The Silent Companions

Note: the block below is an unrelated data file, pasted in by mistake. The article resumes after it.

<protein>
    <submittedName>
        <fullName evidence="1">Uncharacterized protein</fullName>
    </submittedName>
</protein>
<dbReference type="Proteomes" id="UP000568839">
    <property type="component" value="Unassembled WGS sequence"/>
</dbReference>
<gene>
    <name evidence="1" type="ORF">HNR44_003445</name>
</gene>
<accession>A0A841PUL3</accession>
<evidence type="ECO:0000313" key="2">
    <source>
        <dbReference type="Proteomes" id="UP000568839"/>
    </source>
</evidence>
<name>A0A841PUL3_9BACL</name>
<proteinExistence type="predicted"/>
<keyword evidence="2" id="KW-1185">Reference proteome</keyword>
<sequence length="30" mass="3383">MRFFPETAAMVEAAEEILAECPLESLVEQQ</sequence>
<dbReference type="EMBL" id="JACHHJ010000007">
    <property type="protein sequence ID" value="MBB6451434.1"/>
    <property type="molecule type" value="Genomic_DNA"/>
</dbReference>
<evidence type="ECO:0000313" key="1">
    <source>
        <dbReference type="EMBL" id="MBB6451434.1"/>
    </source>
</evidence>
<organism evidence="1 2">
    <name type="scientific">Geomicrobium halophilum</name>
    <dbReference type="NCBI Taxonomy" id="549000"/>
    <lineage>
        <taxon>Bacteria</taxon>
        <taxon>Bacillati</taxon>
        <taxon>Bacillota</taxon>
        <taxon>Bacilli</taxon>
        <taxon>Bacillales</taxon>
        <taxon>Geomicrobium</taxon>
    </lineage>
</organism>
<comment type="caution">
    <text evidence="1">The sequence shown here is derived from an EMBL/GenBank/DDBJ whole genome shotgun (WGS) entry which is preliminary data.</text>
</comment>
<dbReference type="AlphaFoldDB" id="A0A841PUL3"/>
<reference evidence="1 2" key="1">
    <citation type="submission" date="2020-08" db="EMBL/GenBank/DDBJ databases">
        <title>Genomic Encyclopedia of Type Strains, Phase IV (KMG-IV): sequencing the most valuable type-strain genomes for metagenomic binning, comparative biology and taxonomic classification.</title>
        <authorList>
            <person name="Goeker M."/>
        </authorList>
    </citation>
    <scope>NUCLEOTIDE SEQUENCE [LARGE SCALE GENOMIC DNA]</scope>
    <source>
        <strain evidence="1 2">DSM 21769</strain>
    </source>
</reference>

If you’re still on the hunt for a nice and spooky winter tale, then step right up. The Silent Companions opens in 1866 when we first meet Elsie Bainbridge inside an asylum for the insane. She is mute, obviously in shock, and has been accused of arson and murder. The narrative then slips back to a few weeks earlier - when Elsie has recently been married, and subsequently widowed - but left a creepy Jacobean pile by her deceased husband, which is largely shunned by local villagers. As Elsie and her husband’s cousin, Sarah, try to get to grips with the taciturn servants, they must also grapple with the peculiarities of the mansion including its unsettling nurseries and locked garrets. Laura Purcell really ladles on the gothic with creepy children, animal slaughter, witchcraft and sundry curses stirred into the mix, which, yes, all sounds a tad derivative, but she deftly pulls all of the strands together nicely – including sections which dip back into the 17th century to give us a glimpse at some of the house’s previous occupants – building to a wholly satisfying conclusion.